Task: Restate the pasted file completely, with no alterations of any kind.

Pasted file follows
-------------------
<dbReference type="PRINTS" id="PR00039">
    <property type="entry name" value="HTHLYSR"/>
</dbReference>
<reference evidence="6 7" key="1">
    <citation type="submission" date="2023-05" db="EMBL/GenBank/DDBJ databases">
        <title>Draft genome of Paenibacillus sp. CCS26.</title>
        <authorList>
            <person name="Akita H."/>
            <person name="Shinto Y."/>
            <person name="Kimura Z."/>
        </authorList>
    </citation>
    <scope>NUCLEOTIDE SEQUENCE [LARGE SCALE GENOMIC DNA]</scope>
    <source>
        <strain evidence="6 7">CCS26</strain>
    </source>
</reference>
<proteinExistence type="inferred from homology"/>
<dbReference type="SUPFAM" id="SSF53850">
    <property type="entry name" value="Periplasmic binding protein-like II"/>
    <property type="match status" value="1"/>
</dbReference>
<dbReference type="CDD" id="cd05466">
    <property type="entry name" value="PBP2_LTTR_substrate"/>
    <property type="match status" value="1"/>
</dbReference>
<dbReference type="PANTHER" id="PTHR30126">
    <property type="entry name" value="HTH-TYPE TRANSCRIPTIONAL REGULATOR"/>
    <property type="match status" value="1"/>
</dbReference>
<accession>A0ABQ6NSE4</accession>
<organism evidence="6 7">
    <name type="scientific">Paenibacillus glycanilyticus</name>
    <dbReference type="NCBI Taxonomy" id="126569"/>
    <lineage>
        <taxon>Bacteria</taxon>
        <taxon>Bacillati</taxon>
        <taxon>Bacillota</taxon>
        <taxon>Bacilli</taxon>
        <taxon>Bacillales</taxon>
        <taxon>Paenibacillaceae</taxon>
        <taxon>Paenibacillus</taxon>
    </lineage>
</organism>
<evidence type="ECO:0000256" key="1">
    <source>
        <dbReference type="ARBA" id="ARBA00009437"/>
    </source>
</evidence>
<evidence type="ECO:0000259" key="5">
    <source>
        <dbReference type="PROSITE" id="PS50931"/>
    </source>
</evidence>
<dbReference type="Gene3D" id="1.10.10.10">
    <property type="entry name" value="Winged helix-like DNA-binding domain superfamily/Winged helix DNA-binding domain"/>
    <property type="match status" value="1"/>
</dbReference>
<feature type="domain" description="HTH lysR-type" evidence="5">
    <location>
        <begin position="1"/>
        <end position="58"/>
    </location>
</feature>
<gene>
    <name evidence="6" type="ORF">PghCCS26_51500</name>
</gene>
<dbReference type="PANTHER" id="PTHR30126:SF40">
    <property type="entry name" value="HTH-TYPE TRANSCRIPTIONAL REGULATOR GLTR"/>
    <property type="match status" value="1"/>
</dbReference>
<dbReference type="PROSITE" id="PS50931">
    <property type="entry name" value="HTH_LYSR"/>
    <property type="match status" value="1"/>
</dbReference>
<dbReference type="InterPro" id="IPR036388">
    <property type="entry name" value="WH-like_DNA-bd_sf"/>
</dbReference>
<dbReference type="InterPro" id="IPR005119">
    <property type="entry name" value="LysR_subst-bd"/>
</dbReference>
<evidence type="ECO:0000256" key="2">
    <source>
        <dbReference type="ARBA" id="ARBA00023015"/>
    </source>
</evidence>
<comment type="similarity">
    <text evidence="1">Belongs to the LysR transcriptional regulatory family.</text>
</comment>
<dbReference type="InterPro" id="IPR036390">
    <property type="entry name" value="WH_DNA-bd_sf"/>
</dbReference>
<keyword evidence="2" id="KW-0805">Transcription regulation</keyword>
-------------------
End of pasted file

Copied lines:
<dbReference type="PRINTS" id="PR00039">
    <property type="entry name" value="HTHLYSR"/>
</dbReference>
<reference evidence="6 7" key="1">
    <citation type="submission" date="2023-05" db="EMBL/GenBank/DDBJ databases">
        <title>Draft genome of Paenibacillus sp. CCS26.</title>
        <authorList>
            <person name="Akita H."/>
            <person name="Shinto Y."/>
            <person name="Kimura Z."/>
        </authorList>
    </citation>
    <scope>NUCLEOTIDE SEQUENCE [LARGE SCALE GENOMIC DNA]</scope>
    <source>
        <strain evidence="6 7">CCS26</strain>
    </source>
</reference>
<proteinExistence type="inferred from homology"/>
<dbReference type="SUPFAM" id="SSF53850">
    <property type="entry name" value="Periplasmic binding protein-like II"/>
    <property type="match status" value="1"/>
</dbReference>
<dbReference type="CDD" id="cd05466">
    <property type="entry name" value="PBP2_LTTR_substrate"/>
    <property type="match status" value="1"/>
</dbReference>
<dbReference type="PANTHER" id="PTHR30126">
    <property type="entry name" value="HTH-TYPE TRANSCRIPTIONAL REGULATOR"/>
    <property type="match status" value="1"/>
</dbReference>
<accession>A0ABQ6NSE4</accession>
<organism evidence="6 7">
    <name type="scientific">Paenibacillus glycanilyticus</name>
    <dbReference type="NCBI Taxonomy" id="126569"/>
    <lineage>
        <taxon>Bacteria</taxon>
        <taxon>Bacillati</taxon>
        <taxon>Bacillota</taxon>
        <taxon>Bacilli</taxon>
        <taxon>Bacillales</taxon>
        <taxon>Paenibacillaceae</taxon>
        <taxon>Paenibacillus</taxon>
    </lineage>
</organism>
<evidence type="ECO:0000256" key="1">
    <source>
        <dbReference type="ARBA" id="ARBA00009437"/>
    </source>
</evidence>
<evidence type="ECO:0000259" key="5">
    <source>
        <dbReference type="PROSITE" id="PS50931"/>
    </source>
</evidence>
<dbReference type="Gene3D" id="1.10.10.10">
    <property type="entry name" value="Winged helix-like DNA-binding domain superfamily/Winged helix DNA-binding domain"/>
    <property type="match status" value="1"/>
</dbReference>
<feature type="domain" description="HTH lysR-type" evidence="5">
    <location>
        <begin position="1"/>
        <end position="58"/>
    </location>
</feature>
<gene>
    <name evidence="6" type="ORF">PghCCS26_51500</name>
</gene>
<dbReference type="PANTHER" id="PTHR30126:SF40">
    <property type="entry name" value="HTH-TYPE TRANSCRIPTIONAL REGULATOR GLTR"/>
    <property type="match status" value="1"/>
</dbReference>
<dbReference type="PROSITE" id="PS50931">
    <property type="entry name" value="HTH_LYSR"/>
    <property type="match status" value="1"/>
</dbReference>
<dbReference type="InterPro" id="IPR036388">
    <property type="entry name" value="WH-like_DNA-bd_sf"/>
</dbReference>
<dbReference type="InterPro" id="IPR005119">
    <property type="entry name" value="LysR_subst-bd"/>
</dbReference>
<evidence type="ECO:0000256" key="2">
    <source>
        <dbReference type="ARBA" id="ARBA00023015"/>
    </source>
</evidence>
<comment type="similarity">
    <text evidence="1">Belongs to the LysR transcriptional regulatory family.</text>
</comment>
<dbReference type="InterPro" id="IPR036390">
    <property type="entry name" value="WH_DNA-bd_sf"/>
</dbReference>
<keyword evidence="2" id="KW-0805">Transcription regulation</keyword>